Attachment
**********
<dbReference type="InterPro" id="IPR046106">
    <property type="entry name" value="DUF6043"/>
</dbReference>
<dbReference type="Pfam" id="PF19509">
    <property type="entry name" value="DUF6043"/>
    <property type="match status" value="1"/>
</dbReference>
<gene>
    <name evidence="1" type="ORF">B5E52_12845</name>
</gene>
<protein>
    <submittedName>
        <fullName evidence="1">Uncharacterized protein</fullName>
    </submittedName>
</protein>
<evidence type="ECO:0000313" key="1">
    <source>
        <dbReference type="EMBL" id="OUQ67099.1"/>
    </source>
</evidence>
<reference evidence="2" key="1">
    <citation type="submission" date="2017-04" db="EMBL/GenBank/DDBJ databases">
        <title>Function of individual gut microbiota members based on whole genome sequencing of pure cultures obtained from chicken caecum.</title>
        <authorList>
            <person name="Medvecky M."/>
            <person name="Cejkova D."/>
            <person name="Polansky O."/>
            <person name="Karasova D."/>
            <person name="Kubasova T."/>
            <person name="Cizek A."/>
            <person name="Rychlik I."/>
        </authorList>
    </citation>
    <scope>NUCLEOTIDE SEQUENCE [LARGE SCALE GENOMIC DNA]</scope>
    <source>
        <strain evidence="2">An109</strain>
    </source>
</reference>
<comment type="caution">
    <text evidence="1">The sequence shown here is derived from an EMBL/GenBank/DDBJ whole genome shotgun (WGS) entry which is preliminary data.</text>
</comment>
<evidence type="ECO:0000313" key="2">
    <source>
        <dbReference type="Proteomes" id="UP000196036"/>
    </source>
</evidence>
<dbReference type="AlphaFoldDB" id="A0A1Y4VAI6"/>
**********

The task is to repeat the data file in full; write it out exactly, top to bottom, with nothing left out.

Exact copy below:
<dbReference type="InterPro" id="IPR046106">
    <property type="entry name" value="DUF6043"/>
</dbReference>
<dbReference type="Pfam" id="PF19509">
    <property type="entry name" value="DUF6043"/>
    <property type="match status" value="1"/>
</dbReference>
<gene>
    <name evidence="1" type="ORF">B5E52_12845</name>
</gene>
<protein>
    <submittedName>
        <fullName evidence="1">Uncharacterized protein</fullName>
    </submittedName>
</protein>
<evidence type="ECO:0000313" key="1">
    <source>
        <dbReference type="EMBL" id="OUQ67099.1"/>
    </source>
</evidence>
<reference evidence="2" key="1">
    <citation type="submission" date="2017-04" db="EMBL/GenBank/DDBJ databases">
        <title>Function of individual gut microbiota members based on whole genome sequencing of pure cultures obtained from chicken caecum.</title>
        <authorList>
            <person name="Medvecky M."/>
            <person name="Cejkova D."/>
            <person name="Polansky O."/>
            <person name="Karasova D."/>
            <person name="Kubasova T."/>
            <person name="Cizek A."/>
            <person name="Rychlik I."/>
        </authorList>
    </citation>
    <scope>NUCLEOTIDE SEQUENCE [LARGE SCALE GENOMIC DNA]</scope>
    <source>
        <strain evidence="2">An109</strain>
    </source>
</reference>
<comment type="caution">
    <text evidence="1">The sequence shown here is derived from an EMBL/GenBank/DDBJ whole genome shotgun (WGS) entry which is preliminary data.</text>
</comment>
<evidence type="ECO:0000313" key="2">
    <source>
        <dbReference type="Proteomes" id="UP000196036"/>
    </source>
</evidence>
<dbReference type="AlphaFoldDB" id="A0A1Y4VAI6"/>